Edithburgh Jetty is a diver’s paradise, renowned for its spectacular diving and easy access for all levels of experience. Whether snorkelling or scuba diving, you will enjoy swimming through the jetties pylons to observe the wide variety of marine life.
On a dive, you can expect to see marine life including big-bellied seahorses, Port Jackson sharks, leafy sea dragons, cuttlefish, a variety of fish and colourful corals.
Edithburgh Museum is a community museum of well defined indoor and outdoor displays tracing the social, industrial and agricultural history of the Troubridge agricultural area and the town and port of Edithburgh from early settlement to its decline with major displays on its maritime history (including shipwrecks) and once large salt industry.
The Edithburgh to Sultana Point Walking Trail is part of the “Walk the Yorke Trail”. Trudie Howith, a local artist, had a vision to mosaic the rocks along the foreshore to add interest to the natural beauty of the walk.
Click here to see and read more about the Mosaic Trail
The Edithburgh community have worked hard for a number of years to provide the Edithburgh Playground for every-one.This is a fantastic facility. – whether it’s playing on the equipment or in the sand, there is plenty to keep the kids amused for hours. Take along a picnic or the makings of a barbecue and take advantage of the facilities available, with plenty of shade and seating. Public toilets available.
The Bakehouse Arts and Crafts shop at Edithburgh offers a wide range of local arts and crafts and local produce. There are jams, sauces, pickles, art, cards, pottery, ceramics, woodwork, toys, baby clothes, novelties and so much more.
Established in 1986 as an outlet for local art and craft and community fundraiser, the Bakehouse Arts and Crafts shop can now be found in the Museum Grounds, Edith Street, having moved from its former home in the Old Bakery, Blanche Street.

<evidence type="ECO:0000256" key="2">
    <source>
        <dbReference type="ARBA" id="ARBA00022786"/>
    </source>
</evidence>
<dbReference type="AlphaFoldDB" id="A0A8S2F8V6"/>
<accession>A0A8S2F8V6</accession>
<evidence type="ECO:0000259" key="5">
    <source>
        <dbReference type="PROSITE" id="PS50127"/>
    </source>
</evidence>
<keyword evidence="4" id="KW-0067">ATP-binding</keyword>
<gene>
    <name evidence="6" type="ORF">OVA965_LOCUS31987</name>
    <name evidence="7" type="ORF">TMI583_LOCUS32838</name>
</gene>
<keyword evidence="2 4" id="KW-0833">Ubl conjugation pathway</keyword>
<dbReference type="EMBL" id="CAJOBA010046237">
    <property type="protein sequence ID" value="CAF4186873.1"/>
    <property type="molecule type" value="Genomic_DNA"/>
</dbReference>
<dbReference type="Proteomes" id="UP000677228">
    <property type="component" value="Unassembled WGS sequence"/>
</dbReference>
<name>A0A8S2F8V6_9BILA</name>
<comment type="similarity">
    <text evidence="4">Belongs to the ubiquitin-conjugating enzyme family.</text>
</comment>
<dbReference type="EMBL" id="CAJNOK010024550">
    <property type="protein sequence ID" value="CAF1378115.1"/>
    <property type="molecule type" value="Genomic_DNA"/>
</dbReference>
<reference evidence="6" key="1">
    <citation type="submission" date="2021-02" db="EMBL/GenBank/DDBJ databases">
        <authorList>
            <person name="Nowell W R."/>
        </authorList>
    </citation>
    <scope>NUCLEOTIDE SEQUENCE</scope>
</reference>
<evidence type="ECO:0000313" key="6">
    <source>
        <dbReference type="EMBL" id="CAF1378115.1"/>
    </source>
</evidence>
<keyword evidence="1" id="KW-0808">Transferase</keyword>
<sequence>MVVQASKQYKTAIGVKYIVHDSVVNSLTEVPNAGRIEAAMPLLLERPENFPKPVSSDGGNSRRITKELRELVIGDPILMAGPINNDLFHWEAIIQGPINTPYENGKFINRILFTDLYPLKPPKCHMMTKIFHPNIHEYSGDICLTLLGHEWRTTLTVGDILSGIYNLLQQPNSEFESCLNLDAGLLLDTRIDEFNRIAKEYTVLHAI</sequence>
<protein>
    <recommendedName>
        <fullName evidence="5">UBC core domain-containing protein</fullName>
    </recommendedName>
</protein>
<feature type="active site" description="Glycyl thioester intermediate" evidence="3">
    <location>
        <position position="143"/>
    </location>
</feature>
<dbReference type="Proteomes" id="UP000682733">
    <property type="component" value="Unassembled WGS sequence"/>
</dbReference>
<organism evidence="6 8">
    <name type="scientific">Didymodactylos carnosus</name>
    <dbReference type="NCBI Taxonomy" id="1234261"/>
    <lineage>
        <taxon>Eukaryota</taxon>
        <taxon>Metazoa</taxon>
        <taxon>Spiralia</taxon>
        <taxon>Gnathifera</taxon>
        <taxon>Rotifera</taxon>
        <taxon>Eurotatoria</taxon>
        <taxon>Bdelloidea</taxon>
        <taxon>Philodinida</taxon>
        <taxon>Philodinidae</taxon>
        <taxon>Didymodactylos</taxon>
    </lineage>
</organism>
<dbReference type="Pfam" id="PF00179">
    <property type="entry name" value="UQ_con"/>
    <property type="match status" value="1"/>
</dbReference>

Whether you are shopping for a gift or would just like to browse, why not visit Bakehouse Arts and Crafts, were the team of friendly smiling volunteers will make you very welcome.
The Edithburgh Tidal Pool provides a safe and unique place to swim.
Originally the tidal pool was on the southern side of the jetty to cater for the ladies as mixed bathing was not permitted in the 1880s. As time went by they decided to build another pool for men. The jetty was a very busy port so very often no one was able to swim in the area around it, so the pool provided a safe alternative. The mens pool remains and continues to provide this today.
The pool has undergone a number of facelifts over the years. Swimming lessons are offered via the Vacswim program, contact them for details.
Special wedge shaped clay bricks were custom made to build this unusual lighthouse. It is designed to be resistant to high winds and earthquakes, as in the early 1900’s the area experienced numerous earthquakes.
Measuring 32 metres high, Troubridge Hill Lighthouse has a light range of 22 nautical miles and operates off mains electricity with a backup generator.